The Recordings of the Middle East - EP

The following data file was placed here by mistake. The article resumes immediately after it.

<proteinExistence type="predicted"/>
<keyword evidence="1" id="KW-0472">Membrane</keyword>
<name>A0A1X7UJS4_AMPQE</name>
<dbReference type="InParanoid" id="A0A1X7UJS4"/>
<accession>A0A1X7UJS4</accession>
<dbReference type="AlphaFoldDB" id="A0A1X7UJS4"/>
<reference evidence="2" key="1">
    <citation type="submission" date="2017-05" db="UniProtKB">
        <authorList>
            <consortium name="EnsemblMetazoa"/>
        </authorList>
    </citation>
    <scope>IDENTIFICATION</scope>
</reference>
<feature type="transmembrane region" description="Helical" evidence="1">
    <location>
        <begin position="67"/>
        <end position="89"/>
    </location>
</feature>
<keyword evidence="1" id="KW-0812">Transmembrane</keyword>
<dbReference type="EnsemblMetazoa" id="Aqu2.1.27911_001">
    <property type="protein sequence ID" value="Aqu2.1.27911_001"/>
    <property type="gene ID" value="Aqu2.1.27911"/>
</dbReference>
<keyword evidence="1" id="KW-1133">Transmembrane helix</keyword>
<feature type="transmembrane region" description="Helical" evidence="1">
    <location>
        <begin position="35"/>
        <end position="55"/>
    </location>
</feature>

In a time when emulating the inspiring, soul-wrenching sounds of Bon Iver and Fleet Foxes is enticing to many a guileless indie band, finding Australia’s the Middle East is especially satisfying. “Blood,” the five-and-a-half-minute centerpiece of this oversized EP, is well worth the cost of admission alone, a song that packs an exhilarating, emotional charge straight out of the Iver/Foxes textbook of Indie Pop (a mention of Arcade Fire or Nick Drake wouldn’t be out of place here, either). The Middle East make music crafted with a carefully orchestrated dark/light, yin/yang balancing act; their hushed folk-pop is both breathtakingly delicate and electrifying. Most tracks, but especially “Blood,” start as a tip-toe, with gentle acoustic guitars, soft percussion, and Jordan Ireland’s vocal sighs and whispers eventually stirred to a full charge; radiant gales of guitar, swells of piano and trumpet, and layers of hymnal choruses raise goose bumps. Lyrics like, “It’s the darkest side of my heart that dies when you come to me” are both heartbreaking and triumphant in their resolution, and they tell vivid, eloquently detailed stories. A beautiful debut from a band to watch.